Picking a PC and GPS for marine navigation

Could you recommend a netbook or slate computer that has built in GPS for offshore navigation? The boat already has a Garmin GPS giving position and speed only: no charting. I need the PC to run OpenCPN with a selection of nautical charts, but also have a good battery life and a reasonably quick battery charge time.
Paul O Donovan
There are quite a few Windows PCs and slates with GPS (Global Positioning Satellite) chips built in, but these are mostly aimed at the commercial and industrial markets, and they are often ruggedised. Examples include Panasonic Toughbooks such as the CF-U1 or CF-H2.

Boating GPS
Typical users include field workers and service technicians, health services, police forces and the military. However, you can get better value by buying a standard PC or netbook and adding a GPS either on a Mini-PCI Express card such as the Sierra Wireless MC8781, or via a dongle that fits a USB slot, such as the Navisys models. In fact, if your Garmin GPS receiver can output NMEA 0183 data, you should be able to connect that to a PC. (NMEA is the National Marine Electronics Association.)

Either way, the GlobalSat BU-353 WaterProof USB GPS Receiver (SiRF Star III) looks like the sort of thing you need. It’s small, waterproof, has a magnetic mounting and comes with a 5ft cable, so you can position it where it will get a good signal while using the PC in a more sheltered position. Performance should be much better than the sort of GPS typically built into mobile phones and media tablets, often to meet America’s E911 laws.

When it comes to choosing a PC, you will have to find the right balance between screen size, speed, battery life and price. The cheapest option is a netbook such as Asus Eee PC 1015PX, which has a 10.1in screen and a 1.5GHz Intel Atom N570. I’d suggest limiting your netbook hunt to the N550 and N570 as these are both dual-core Atoms with low power requirements. If you are willing to trade performance for battery life, look at netbooks with single-core N270, N280, or Z530/Z540/Z550 chips instead.

The drawbacks with netbooks may include limited 1GB memory, the use of Windows 7 Starter, and limited screen resolutions. You can easily upgrade the memory to 2GB for about £14. You can easily do an in-place upgrade to Windows 7 Home Premium, if you need to, or you could install a free version of Linux alongside it. However, you can’t fix the 1024 x 600 screen resolution, which might be a bit cramped for charts and maps. It will cost more to buy something with a standard 1366 x 768 pixel screens.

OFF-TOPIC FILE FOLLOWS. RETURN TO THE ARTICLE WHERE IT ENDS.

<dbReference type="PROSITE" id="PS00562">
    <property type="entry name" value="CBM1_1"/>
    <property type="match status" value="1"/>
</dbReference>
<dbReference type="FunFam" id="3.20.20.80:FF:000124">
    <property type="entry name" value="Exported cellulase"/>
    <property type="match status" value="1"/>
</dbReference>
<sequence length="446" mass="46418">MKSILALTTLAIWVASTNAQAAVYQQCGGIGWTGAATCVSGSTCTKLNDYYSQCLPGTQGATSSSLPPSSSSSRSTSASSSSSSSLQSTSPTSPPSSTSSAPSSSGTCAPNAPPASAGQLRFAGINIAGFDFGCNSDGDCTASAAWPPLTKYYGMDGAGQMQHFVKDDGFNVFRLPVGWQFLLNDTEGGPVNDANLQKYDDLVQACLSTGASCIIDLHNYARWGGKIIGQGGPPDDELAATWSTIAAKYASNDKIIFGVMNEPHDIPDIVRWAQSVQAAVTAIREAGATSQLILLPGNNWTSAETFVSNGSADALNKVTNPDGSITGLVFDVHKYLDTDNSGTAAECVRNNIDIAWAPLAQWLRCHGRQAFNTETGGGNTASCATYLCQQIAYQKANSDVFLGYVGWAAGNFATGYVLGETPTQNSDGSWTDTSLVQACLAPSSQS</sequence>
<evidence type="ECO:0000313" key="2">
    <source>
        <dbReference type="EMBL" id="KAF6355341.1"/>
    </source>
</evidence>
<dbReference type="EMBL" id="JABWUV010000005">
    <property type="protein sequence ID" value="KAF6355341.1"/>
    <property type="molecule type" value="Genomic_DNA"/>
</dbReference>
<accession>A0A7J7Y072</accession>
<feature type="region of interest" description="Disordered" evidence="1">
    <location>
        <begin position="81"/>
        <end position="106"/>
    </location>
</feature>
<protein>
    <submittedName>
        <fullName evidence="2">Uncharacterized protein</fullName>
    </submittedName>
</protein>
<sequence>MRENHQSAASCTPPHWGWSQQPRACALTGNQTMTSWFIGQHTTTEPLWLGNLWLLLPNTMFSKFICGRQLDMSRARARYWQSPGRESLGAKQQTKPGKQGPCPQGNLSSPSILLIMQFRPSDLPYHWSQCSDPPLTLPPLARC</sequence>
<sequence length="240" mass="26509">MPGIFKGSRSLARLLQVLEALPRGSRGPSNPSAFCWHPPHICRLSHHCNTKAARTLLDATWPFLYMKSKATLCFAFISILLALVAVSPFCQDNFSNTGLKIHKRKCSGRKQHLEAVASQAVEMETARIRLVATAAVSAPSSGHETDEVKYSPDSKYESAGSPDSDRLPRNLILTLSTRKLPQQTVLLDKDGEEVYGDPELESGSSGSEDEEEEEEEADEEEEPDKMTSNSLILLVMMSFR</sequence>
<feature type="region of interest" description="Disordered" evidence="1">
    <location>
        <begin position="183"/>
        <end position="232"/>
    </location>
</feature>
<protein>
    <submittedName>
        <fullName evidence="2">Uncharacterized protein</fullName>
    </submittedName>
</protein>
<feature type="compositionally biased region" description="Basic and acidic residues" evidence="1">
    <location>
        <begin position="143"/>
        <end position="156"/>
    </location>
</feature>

If buying a laptop instead of a netbook, the best compromise for price/performance/battery life is the 1.33GHz Intel Core i3-380UM, where the UM designates an ultra-low-power-consumption version of the mobile processor. Typical models include the Acer Aspire TimelineX 1830T, Lenovo ThinkPad Edge 11 (NVY5FUK), and the touch-screen Fujitsu Lifebook T580. If you want something cheaper, a laptop based on the older Intel Core 2 Duo S9300 or similar chip would do. If you want something faster, then there are several i5 options such as the 1.3GHz i5-560UM and 470UM. There are also some new Ivy Bridge Core iX processors on the way in Ultrabooks such as the Asus UX21 and UX31. These use smaller, faster versions of the current Sandy Bridge chips.

Lots of PCs now claim a battery life of six hours to about 11 hours (with Wi-Fi and Bluetooth turned off), and you can double that just by buying a spare battery. Put the PC into hibernation and you can swap the batteries in 15 seconds or fewer. However, bear in mind that battery performance decays with use, and after a couple of years, your eight-hour battery could be flat in less than half the time.

You can run OpenCPN on a window or Linux PC or a Mac, so you could also consider a MacBook Air, if it also runs other software you need. However, you may also want to use alternative charting systems such as Maptech‘s Chart Navigator Pro or Memory Map, which are not available for Mac OS X.

Another alternative would be an Apple iPad 2, because the GPS version includes a tiny Broadcom BCM4750 GPS chip “designed to interface with host processors in mobile phones, PDAs, personal navigation devices, and MP3 players”. (That is, it uses the device’s processor and memory to do most of the work.)

I suspect that the open source OpenCPN won’t run on the iPad because it would have to be completely rewritten in Objective C. However, you could use iNavX on an iPad, assuming you can get charts that you like. The web page says that you can’t use the charts you have on your PC: iNavX downloads charts directly from a chart server, however many of the charts and maps available at x-traverse can also be used on a PC or Mac. X-traverse offers Navionics 28XG UK – Ireland – Holland – iPad – 2011 edition for $68.99.

Also, if you have Memory-Map on a PC, you can send maps to an Apple iPhone or iPad, if you buy the corresponding app. Memory-Map is based in the UK and offers UK & Ireland Marine charts. It is now developing an Android app.

There are also some Navionics maps for Android that work without an active internet connection. Obviously you have to avoid GPS-based systems that download maps on the fly, because you generally won’t have an internet connection.

GPS has yet to become ubiquitous. However, it seems to me that the toughening up of E911 location requirements and the arrival of cheapish chips like the Broadcom BCM4750 will lead to GPS appearing in many more gadgets, and probably in most devices that have a mobile phone connection. Eventually, most 3G dongles could include GPS as well.